Steve Wozniak


In 1975 Wozniak started developing the Apple I into the computer that launched Apple when he and Jobs first began marketing it the following year. He primarily designed the Apple II in 1977, known as one of the first highly successful mass-produced microcomputers, while Jobs oversaw the development of its foam-molded plastic case and Rod Holt developed the switching power supply. With Jef Raskin, Wozniak had major influence over the initial development of the original Apple Macintosh concepts from 1979 to 1981, when Jobs took over following Wozniak's brief departure from the company due to a traumatic airplane accident. After permanently leaving Apple in 1985, Wozniak founded CL 9 and created the first universal remote, released in 1987. He then pursued several other business and philanthropic ventures throughout his career, focusing largely on technology in K–12 schools.
The name on Wozniak's birth certificate is "Stephan Gary Wozniak", but Steve's mother said that she intended it to be spelled "Stephen", which is what he uses.:18 Wozniak has mentioned his surname being Polish and Ukrainian and spoken of his Polish descent, but stated that he does not know the origin of some other people with the Wozniak surname because he is "no heritage expert".
In 1975, Wozniak began designing and developing the computer that would eventually make him famous, the Apple I. On June 29 of that year, he tested his first working prototype, displaying a few letters and running sample programs. It was the first time in history that a character displayed on a TV screen was generated by a home computer. With the Apple I, he and Jobs were largely working to impress other members of the Palo Alto-based Homebrew Computer Club, a local group of electronics hobbyists interested in computing. The Club was one of several key centers which established the home hobbyist era, essentially creating the microcomputer industry over the next few decades. Unlike other Homebrew designs, the Apple had an easy-to-achieve video capability that drew a crowd when it was unveiled.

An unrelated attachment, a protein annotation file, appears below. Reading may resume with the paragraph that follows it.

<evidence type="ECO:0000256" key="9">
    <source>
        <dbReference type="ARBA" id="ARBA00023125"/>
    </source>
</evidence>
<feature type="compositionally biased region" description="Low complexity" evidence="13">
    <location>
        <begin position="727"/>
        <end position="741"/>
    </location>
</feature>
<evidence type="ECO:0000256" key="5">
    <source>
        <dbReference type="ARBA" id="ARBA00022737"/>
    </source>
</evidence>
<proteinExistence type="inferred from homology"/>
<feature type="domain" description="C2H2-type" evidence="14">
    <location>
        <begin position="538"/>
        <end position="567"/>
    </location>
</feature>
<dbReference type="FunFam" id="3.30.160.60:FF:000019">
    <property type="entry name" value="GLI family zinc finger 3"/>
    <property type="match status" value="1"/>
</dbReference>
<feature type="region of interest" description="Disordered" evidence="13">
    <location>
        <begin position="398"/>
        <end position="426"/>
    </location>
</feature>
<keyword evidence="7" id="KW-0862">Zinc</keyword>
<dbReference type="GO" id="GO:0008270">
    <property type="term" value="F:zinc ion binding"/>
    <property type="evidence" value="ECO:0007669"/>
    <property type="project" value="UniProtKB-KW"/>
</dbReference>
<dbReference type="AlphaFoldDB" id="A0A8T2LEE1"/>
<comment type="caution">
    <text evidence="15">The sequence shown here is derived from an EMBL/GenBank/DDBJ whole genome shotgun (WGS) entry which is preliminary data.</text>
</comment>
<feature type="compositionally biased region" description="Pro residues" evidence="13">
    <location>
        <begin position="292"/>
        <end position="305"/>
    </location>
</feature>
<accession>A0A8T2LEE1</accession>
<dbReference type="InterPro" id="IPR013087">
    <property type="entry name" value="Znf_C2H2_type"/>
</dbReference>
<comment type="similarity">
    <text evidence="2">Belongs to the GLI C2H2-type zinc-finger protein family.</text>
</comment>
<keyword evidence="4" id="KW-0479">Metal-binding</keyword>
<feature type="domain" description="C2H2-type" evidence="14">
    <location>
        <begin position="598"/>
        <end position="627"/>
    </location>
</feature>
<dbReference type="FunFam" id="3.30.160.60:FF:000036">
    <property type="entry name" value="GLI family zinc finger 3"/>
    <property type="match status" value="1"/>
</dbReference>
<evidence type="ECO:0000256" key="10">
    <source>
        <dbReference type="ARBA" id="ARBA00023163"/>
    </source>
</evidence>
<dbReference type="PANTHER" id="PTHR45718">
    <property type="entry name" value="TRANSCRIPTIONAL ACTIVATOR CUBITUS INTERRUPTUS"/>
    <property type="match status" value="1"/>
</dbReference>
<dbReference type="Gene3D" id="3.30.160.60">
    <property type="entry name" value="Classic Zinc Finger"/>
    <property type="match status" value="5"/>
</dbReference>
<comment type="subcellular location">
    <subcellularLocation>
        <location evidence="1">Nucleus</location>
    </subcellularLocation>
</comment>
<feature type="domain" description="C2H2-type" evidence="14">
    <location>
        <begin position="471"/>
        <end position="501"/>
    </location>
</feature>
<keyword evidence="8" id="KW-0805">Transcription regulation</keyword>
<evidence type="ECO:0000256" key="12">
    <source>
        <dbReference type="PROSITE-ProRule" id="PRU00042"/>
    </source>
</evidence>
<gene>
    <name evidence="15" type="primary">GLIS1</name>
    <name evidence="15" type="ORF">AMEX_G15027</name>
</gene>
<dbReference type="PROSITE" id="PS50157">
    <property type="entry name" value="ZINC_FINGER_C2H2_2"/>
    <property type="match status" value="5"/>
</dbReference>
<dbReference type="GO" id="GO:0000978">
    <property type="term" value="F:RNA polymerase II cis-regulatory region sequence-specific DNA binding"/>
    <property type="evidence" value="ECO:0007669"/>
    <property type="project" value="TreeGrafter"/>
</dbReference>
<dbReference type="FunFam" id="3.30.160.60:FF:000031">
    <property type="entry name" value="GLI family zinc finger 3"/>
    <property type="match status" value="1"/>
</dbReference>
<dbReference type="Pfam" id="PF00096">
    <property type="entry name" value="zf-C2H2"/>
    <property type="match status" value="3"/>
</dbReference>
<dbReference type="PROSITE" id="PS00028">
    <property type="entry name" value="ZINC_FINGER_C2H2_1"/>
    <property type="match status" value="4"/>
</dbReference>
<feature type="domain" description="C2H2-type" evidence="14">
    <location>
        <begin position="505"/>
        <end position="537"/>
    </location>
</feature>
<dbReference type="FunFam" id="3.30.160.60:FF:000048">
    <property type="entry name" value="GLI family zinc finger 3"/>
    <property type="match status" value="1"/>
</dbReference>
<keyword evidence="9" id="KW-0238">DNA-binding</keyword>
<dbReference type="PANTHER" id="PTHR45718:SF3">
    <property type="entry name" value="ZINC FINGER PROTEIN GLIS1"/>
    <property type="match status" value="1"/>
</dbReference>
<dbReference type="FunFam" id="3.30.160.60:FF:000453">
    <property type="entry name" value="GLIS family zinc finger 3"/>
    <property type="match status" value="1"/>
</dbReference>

After the success of the Apple I, Wozniak designed the Apple II, the first personal computer that had the ability to display color graphics, and BASIC programming language built-in. Inspired by "the technique Atari used to simulate colors on its first arcade games", Wozniak found a way of putting colors into the NTSC system by using a $1 chip, while colors in the PAL system were achieved by "accident" when a dot occurred on a line, and to this day he has no idea how it works. During the design stage, Steve Jobs argued that the Apple II should have two expansion slots, while Wozniak wanted eight. After a heated argument, during which Wozniak had threatened for Jobs to 'go get himself another computer', they decided to go with eight slots. The Apple II became one of the first highly successful mass-produced personal computers in the world.
Though finally leaving Apple as an active employee in 1985, Wozniak chose to never remove himself from the official employee list, and continues to represent the company at events or in interviews. Today he receives a stipend from Apple for this role, estimated to be $120,000 per year. He is also an Apple shareholder. He maintained a friendly acquaintance with Steve Jobs until Jobs's death in October 2019. However, in 2006, Wozniak stated that he and Jobs were not as close as they used to be. In a 2013 interview, Wozniak said that the original Macintosh "failed" under Steve Jobs, and that it was not until Jobs left that it became a success. He called the Apple Lisa group the team that had kicked Jobs out, and that Jobs liked to call the Lisa group "idiots for making [the Lisa computer] too expensive". To compete with the Lisa, Jobs and his new team produced a cheaper computer, one that, according to Wozniak, was "weak", "lousy" and "still at a fairly high price". "He made it by cutting the RAM down, by forcing you to swap disks here and there", says Wozniak. He attributed the eventual success of the Macintosh to people like John Sculley "who worked to build a Macintosh market when the Apple II went away".